The boy nursed his diet soda. “She was afraid of light. Got bit by an animal in the yard. Couldn’t tell anyone what kind of animal it was either. The bite swelled up as big as an apple, and she couldn’t bear to go out in the sun. Pretty soon, even a low burning fire was too much light. She craved water. Couldn’t get enough. Her skin turned a horrible color.”

“Rabies?” Jane said, recognizing the symptoms.

The boy shrugged. “They built her a second house, where she could live away in the dark. Your house is the miner’s house. The wife’s house,” the boy pointed toward the woods on the other side of the lake, “is over there.”

“Did her husband visit her?” Jane said.

“He went once or twice a week,” the boy said, “to check if she was still alive. He hoped she wasn’t. But somehow, she always was, lying there underneath a blanket. He could see her shifting and breathing. So one day, the miner decided he was going to kill his wife. She was crazy by that time, miserable. And she wouldn’t die right. He got his shotgun—took it down to the wife’s house in the cave. He walked straight through the door, up to the pile of blankets that was rising and falling.”

“Yes—”Jane said, waiting.

“He got his gun ready. He knew he’d have to shoot her quick, or he wouldn’t be able to do it. Even he wasn’t that bad a man. If he saw her face too long, he might remember she’d worn flowers for him at their wedding. He took a big handful of blanket, and he yanked the pile back ready to pull the trigger, but what he saw was something else. His old wife was already dead, had been for months. What had been making the blanket rise up and down were animals. They’d made nests in her body—in her hollowed out chest and guts. Some of them even had young ones inside her.”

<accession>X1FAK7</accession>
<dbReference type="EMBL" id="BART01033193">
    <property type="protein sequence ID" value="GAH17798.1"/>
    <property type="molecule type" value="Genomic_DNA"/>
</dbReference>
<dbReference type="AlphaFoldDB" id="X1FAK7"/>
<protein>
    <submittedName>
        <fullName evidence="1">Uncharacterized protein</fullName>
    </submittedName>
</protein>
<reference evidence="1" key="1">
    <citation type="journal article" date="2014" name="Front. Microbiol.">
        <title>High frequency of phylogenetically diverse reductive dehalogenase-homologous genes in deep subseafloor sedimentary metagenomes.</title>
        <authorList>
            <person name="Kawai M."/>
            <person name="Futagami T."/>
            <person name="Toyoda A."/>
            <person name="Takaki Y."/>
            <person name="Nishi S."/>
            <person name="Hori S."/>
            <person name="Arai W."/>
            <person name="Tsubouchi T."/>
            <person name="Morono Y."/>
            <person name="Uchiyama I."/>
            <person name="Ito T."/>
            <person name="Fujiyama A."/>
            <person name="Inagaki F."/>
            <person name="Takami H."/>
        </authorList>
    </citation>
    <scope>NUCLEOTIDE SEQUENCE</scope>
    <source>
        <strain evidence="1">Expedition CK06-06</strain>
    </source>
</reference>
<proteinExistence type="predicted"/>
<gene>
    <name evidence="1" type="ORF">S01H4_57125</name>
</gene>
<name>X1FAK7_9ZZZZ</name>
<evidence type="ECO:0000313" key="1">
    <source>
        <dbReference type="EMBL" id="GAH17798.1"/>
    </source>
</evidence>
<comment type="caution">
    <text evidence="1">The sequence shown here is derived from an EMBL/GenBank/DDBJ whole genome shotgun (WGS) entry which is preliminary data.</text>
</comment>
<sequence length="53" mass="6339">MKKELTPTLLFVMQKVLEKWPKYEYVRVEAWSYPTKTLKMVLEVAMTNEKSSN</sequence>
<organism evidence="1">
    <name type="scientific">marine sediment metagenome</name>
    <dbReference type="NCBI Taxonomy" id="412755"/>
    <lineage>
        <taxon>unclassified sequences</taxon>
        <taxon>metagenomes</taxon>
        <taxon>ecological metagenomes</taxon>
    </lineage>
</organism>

Jane felt sick. “Who told you a story like that?”

“No one told it,” he said. “I picked up the pieces of it. It’s the kind of thing that’s known around here.”

“Well, it’s probably not true,” Jane said, shuddering. “It’s—I don’t know—it sounds like something bored people would think up.”

The boy let his empty soda bottle fall. “I didn’t mean offense,” he said. “You wanted to hear.”

“It was just a scary story, that’s all,” Jane said. “It’s alright.”

“The house is still there,” he said. “In the cave.”

“Now you are making things up.”

“I can show you.” […]

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Adam McOmber is the author of The White Forest: A Novel (Simon and Schuster 2012) and This New & Poisonous Air: Stories (BOA Editions 2011). His work has appeared in Conjunctions, StoryQuarterly, The Fairy Tale Review, Third Coast, Quarterly West, The Greensboro Review, and Arts and Letters, among others. McOmber lives in Chicago and teaches literature and creative writing at Columbia College where he is also the associate editor of the literary magazine Hotel Amerika.